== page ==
Cardiff University | Prifysgol Caerdydd ORCA
Online Research @ Cardiff 
WelshClear Cookie - decide language by browser settings

Reduction in Occipital Cortex γ-Aminobutyric Acid Concentrations in Medication-Free Recovered Unipolar Depressed and Bipolar Subjects

Bhagwagar, Zubin, Wylezinska, Marzena, Jezzard, Peter, Evans, Christopher John, Ashworth, Fiona, Sule, Akeem, Matthews, Paul M. and Cowen, Philip J. 2007. Reduction in Occipital Cortex γ-Aminobutyric Acid Concentrations in Medication-Free Recovered Unipolar Depressed and Bipolar Subjects. Biological Psychiatry 61 (6) , pp. 806-812. 10.1016/j.biopsych.2006.08.048

Full text not available from this repository.

Abstract

Background Studies using proton magnetic resonance spectroscopy (MRS) have indicated that unmedicated, acutely depressed patients have decreased levels of γ-aminobutyric acid (GABA) in occipital cortex. Cortical levels of glutamate (Glu) may be increased, although these data are less consistent. The aim of this study was to use MRS to determine whether changes in GABA and Glu levels were present in patients with mood disorders who had recovered and were no longer taking medication. Methods An [1H]-MRS was used to measure levels of GABA, of the combined concentration of Glu and glutamine (Gln), and of N-acetylaspartate (NAA) in occipital cortex in medication-free, fully recovered subjects with a history of recurrent unipolar depression (n = 15), bipolar disorder (n = 16), and a group of healthy controls (n = 18). Results Occipital levels of GABA and NAA were significantly lower in recovered depressed and bipolar subjects than in healthy controls, whereas Glu +Gln concentrations were higher. Conclusions Our data suggest that recovered unmedicated subjects with a history of mood disorder have changes in cortical concentrations of GABA, NAA, and Glu +Gln. These biochemical abnormalities may be markers of a trait vulnerability to mood disorder, rather than neurochemical correlates of an abnormal mood state.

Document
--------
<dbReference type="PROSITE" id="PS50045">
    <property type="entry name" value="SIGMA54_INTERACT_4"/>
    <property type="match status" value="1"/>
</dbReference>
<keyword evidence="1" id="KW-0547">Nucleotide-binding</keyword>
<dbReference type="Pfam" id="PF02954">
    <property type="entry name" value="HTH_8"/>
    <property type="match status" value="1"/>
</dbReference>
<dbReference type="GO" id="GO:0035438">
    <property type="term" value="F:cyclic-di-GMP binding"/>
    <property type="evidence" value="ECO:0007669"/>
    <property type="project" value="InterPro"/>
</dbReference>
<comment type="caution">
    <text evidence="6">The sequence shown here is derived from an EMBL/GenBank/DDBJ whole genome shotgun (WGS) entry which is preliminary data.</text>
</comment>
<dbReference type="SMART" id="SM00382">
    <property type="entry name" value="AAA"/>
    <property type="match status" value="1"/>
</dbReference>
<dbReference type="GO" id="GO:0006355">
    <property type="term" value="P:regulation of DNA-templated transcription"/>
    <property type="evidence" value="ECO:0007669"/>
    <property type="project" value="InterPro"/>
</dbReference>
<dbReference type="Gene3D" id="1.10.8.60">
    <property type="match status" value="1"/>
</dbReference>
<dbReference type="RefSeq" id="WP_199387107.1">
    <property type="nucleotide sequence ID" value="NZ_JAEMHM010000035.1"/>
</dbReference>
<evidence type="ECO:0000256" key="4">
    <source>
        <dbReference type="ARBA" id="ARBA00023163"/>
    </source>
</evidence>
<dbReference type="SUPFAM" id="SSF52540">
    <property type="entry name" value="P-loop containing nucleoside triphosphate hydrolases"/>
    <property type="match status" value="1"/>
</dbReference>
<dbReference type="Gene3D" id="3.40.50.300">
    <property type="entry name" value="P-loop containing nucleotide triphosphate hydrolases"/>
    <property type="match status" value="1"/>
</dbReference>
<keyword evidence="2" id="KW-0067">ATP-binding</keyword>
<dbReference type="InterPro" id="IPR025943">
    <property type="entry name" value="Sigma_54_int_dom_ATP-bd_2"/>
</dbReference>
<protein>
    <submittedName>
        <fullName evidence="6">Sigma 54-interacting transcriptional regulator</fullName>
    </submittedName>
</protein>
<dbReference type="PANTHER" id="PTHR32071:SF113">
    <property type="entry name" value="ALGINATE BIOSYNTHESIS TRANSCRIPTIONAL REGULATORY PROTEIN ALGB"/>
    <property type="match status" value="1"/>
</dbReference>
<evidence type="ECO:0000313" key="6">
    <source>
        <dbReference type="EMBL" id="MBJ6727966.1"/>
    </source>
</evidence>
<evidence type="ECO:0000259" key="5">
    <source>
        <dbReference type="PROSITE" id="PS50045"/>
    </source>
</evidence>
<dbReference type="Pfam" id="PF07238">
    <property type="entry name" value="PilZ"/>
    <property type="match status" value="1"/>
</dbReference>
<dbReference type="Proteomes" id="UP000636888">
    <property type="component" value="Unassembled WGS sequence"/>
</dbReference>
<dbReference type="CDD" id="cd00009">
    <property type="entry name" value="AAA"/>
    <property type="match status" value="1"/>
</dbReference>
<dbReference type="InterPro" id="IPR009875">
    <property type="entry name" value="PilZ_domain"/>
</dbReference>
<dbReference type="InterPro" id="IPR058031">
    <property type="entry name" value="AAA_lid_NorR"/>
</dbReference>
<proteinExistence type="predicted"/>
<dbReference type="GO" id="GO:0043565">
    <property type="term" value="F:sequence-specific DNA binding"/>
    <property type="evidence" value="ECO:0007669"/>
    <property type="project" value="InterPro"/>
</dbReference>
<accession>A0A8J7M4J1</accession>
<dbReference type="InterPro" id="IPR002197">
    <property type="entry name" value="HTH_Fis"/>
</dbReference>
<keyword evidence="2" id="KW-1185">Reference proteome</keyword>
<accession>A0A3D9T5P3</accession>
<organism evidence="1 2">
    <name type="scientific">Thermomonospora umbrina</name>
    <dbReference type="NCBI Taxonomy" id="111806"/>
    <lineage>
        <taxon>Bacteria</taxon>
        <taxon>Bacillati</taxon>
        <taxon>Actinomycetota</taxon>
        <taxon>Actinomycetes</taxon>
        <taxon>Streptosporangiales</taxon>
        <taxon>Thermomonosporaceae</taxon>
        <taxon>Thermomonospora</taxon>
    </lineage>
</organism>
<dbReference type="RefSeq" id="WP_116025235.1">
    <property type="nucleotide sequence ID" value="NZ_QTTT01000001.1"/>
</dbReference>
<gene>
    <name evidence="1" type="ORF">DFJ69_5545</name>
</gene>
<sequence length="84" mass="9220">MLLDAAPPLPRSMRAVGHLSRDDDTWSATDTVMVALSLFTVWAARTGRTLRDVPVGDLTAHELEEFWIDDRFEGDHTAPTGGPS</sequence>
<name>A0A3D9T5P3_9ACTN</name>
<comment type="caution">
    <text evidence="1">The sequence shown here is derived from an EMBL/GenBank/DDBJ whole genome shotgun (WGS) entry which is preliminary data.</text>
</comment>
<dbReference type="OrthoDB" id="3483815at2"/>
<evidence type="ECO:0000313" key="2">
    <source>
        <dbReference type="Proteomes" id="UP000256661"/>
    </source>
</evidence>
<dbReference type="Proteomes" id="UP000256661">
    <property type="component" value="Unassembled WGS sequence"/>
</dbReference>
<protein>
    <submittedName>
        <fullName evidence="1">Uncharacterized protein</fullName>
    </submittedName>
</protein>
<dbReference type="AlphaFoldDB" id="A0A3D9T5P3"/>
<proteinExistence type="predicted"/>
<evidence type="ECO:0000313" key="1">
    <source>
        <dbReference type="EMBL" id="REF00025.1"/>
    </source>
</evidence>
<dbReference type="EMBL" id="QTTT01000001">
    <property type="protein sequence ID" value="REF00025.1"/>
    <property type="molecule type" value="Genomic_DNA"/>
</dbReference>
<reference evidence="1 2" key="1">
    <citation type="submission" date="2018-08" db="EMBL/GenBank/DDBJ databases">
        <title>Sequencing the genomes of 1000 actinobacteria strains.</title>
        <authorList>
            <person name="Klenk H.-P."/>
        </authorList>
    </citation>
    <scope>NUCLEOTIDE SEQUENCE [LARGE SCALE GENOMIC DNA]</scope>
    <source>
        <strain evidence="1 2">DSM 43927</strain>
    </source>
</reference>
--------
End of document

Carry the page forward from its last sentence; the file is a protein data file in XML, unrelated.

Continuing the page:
Item Type: Article
Date Type: Publication
Status: Published
Schools: Psychology
Subjects: B Philosophy. Psychology. Religion > BF Psychology
R Medicine > RC Internal medicine > RC0321 Neuroscience. Biological psychiatry. Neuropsychiatry
Uncontrolled Keywords: Bipolar disorder; gamma-aminobutyric acid; glutamate; magnetic resonance spectroscopy; N-acetylaspartate; occipital brain region; unipolar disorder
Publisher: Elsevier
ISSN: 0006-3223
Last Modified: 04 Jun 2017 03:47
URI: http://orca-mwe.cf.ac.uk/id/eprint/26632

Citation Data

Cited 193 times in Scopus. View in Scopus. Powered By Scopus® Data

Actions (repository staff only)

Edit Item Edit Item